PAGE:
Sect and Power in Syria and Iraq
Important as it is to keep in mind that sectarian socio-religious hate is what drives the vast bulk of the people engaged in today’s Muslim-world war, understanding that war requires taking into account those who provide the contending forces’ military organization. On all sides, this has less to do with religion than with secular considerations, including by highly placed atheists, of how to promote their own power. Let us consider each side’s mixture of sectarian factors and local power politics.
Syria’s Bashar al-Assad, is an atheist who, like his father, ruled a majority Sunni country although belonging to its Alewite minority. Their rule was based on the very secular Ba’ath party. They kept the Middle East’s best-equipped army, lavishly supplied by the Soviets and then by Russia. But the Assads also kept a special force of Republican Guards, complete with an armored division, composed exclusively of Alewites.
Saddam Hussein, also an atheist, ruled majority-Shia Iraq though he belonged to the country’s Sunni minority. Like the Assads, Saddam ruled through the very secular Ba’ath party. Like them, in addition to a large conventional army made up of the country’s majority population he kept a Republican Guard, better armed, better paid, and manned by his own Sunni sect.
In short, Syria’s and Iraq’s Ba’athist regimes secured secular power through sectarian means. When their power broke, both countries were revealed as artificial empires composed of sects, each of which has sought and received aid from its co-sectarians to organize itself for war.
Assad’s attempt to help the Sunni rebellion against the U.S. occupation involved hosting an influx of Sunni militants from around the world, organized by the head of Saddam’s party Izzad Ibrahim al Douri. He too built his own especially loyal force, the Naqshabandi Army. Stymied in Iraq, the Sunni militants fostered Sunni militancy in Syria. When the Sunni rebellion broke out in 2011, Syria’s regular army –consisting largely of Sunnis, broke. Assad was reduced to his Republican Guard.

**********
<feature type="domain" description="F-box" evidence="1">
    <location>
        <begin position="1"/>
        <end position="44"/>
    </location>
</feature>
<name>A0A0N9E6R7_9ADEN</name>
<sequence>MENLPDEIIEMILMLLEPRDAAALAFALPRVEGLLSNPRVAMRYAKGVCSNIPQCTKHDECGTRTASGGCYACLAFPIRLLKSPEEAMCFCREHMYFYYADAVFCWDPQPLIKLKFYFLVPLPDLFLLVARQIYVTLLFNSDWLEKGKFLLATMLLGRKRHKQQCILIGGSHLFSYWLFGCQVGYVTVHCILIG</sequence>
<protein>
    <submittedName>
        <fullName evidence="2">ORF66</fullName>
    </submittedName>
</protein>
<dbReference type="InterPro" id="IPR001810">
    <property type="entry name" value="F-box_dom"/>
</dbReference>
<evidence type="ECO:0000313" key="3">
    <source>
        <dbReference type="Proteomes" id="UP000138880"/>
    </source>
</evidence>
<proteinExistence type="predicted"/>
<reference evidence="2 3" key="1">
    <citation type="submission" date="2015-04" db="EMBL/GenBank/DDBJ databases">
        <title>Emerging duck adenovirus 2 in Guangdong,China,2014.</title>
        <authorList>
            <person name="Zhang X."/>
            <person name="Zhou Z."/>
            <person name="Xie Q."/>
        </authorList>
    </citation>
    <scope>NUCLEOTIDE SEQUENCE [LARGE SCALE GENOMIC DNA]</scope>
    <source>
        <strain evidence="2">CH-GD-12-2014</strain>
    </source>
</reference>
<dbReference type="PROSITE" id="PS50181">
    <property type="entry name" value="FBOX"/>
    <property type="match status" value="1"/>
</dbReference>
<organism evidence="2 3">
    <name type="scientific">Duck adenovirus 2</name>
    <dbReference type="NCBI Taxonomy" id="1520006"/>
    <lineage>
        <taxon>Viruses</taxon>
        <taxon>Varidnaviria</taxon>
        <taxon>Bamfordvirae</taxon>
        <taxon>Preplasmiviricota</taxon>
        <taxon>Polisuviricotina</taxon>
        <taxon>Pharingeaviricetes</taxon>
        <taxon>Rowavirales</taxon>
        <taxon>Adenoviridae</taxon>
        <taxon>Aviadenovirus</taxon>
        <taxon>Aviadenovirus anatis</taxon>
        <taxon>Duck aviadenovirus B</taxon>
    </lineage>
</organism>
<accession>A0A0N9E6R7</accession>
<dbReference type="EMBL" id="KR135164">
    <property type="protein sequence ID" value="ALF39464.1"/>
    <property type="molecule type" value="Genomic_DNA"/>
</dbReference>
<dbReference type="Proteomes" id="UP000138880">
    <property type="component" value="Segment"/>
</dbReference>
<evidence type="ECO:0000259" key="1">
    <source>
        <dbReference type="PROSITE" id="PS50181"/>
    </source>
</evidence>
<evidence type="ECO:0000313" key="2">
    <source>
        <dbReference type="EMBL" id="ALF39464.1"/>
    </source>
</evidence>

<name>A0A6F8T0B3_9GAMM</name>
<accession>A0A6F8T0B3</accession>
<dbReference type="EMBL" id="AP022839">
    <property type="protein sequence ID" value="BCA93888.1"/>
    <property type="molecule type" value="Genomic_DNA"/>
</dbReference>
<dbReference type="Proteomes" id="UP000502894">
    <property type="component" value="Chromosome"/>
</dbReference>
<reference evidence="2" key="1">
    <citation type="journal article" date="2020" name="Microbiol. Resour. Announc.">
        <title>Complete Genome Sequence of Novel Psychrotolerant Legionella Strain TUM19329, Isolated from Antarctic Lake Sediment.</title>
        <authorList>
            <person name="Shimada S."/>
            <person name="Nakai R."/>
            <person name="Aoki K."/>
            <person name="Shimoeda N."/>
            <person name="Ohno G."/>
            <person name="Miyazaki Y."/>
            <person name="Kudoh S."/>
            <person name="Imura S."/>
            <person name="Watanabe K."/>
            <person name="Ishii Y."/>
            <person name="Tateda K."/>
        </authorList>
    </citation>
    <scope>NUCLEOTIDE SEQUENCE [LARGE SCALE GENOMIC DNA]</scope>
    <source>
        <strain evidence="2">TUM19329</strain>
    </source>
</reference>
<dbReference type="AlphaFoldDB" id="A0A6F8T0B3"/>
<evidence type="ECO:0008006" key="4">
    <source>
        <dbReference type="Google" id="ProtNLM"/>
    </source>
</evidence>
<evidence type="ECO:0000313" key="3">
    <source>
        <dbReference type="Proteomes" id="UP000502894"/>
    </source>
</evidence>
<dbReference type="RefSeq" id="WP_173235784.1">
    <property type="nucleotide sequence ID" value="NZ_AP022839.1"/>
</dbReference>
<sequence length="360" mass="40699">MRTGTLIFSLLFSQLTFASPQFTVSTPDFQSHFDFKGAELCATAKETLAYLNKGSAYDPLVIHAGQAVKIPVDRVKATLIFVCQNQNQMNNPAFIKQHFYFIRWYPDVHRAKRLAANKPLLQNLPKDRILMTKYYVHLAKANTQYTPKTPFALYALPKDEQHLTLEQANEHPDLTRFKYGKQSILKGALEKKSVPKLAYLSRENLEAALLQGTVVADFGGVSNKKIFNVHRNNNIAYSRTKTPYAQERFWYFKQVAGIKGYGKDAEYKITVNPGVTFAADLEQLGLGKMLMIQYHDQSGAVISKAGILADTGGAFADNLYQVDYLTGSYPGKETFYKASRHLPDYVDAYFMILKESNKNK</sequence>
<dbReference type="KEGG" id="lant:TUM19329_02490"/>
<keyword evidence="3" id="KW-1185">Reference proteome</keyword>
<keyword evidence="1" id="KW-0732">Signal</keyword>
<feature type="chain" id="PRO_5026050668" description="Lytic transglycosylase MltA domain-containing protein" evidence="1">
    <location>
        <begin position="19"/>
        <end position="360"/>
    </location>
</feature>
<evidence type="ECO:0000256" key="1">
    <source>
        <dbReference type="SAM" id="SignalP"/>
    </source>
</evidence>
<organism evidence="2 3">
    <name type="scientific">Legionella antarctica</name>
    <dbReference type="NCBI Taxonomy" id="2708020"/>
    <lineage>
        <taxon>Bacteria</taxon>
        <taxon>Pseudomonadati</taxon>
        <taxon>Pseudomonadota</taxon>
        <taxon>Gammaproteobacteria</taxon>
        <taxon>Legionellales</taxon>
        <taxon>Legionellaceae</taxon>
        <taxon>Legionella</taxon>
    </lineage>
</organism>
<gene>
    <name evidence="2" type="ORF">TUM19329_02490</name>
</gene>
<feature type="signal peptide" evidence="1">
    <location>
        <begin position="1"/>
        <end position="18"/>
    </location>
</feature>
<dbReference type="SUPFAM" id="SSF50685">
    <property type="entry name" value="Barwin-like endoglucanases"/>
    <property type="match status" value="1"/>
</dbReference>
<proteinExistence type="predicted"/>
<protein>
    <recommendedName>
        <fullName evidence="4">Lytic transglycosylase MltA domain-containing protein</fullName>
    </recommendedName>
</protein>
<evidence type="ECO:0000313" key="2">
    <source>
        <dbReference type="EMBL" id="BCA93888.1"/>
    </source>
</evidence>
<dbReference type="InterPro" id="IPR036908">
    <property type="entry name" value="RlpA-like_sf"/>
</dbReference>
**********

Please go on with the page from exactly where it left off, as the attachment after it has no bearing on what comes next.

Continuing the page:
This was not enough, however. The Syrian Sunnis were backed not just by al Douri’s Iraqi-international contingent, but by substantial aid from Turkey as well. Turkey played the same role for the Sunnis against Assad’s Alewites, that Assad’s Syria had played against Iraq’s Shia. And so Iran came to Syria’s rescue. Its special Quds force organized the Alewite militias and meshed their operations with Assad’s Republican Guard and the Lebanese Hizbullah into a force that saved the Damascus-Aleppo area for the regime.
The Sunni forces, well organized and established in north-central Syria, extended their state into ancestral Sunni space in Iraq. The extent of that space depends on what resistance Iraq’s Shia can muster.
What remains of Iraq is Shia. The U.S. invasion had broken Sunni-based Ba’ath power. Inescapably, it alienated the Sunni minority from a country that was theirs only insofar as they ruled it. (The Kurds never considered being part of Iraq any more than they were forced to be.) The U.S. government berated the ensuing Malaki regime for being excessively oriented to the Shia majority. But in fact Malaki had sidelined and alienated the Shia militias. Its US-equipped army, insufficiently motivated, collapsed at first shock.
In 2014, Shia Iraq faces the same question that Assad faced in 2011-12: Who will fight for us, and why? The answer is simple: Shia will fight strictly for Shia sectarian causes. Grand Ayatollah al Sistani, Shia Islam’s highest authority, who had managed to avoid political involvement, nevertheless called his flock to arms to fight the Sunni as a religious duty. The Shia militias have answered. But who is organizing them into an effective force? The same people who organized Syria’s militias and other forces: Iran’s Quds.
Who, then, is doing what to whom, and why?
Assad and al Douri are playing sectarian politics as best they can under circumstances that changed beyond their ability to control, but for the same Ba’athist purposes as ever.
Turkey is supporting the new Sunni state – over and above any personal Sunni prejudices on Prime Minister Erdogan’s part – because its existence diminishes Syria, with which Turkey has its southern, longest border, as well as Iran, with which Turkey has its eastern, least defensible border.
Why is Iran saving Syria and Iraq from the Sunni onslaught? Religious affinity is not the dominant factor: Although Iraq’s Shia are legitimately so, the Iranians despise them as Arabs. Whatever Iran does in Iraq, it does for itself. Syria’s Alewites, though closer to Shia than to Sunni Islam, are so far that many do not consider them Muslim at all. But for Iran, Persian and Shia, the primary foreign policy reality is that it is a racial and religious minority all set about with enemies. The Ayatollahs who succeeded Khomeini are increasingly less religious than secular authorities, whose rhetoric veils realpolitik. They seek buffers.
What is all this to Americans? Gratefully, nothing that is going on in that region today is our business. The U.S. government should make it clear to all involved that, were any of them to make it our business by threatening our peace, we would undertake nation-destroying rather than nation-building.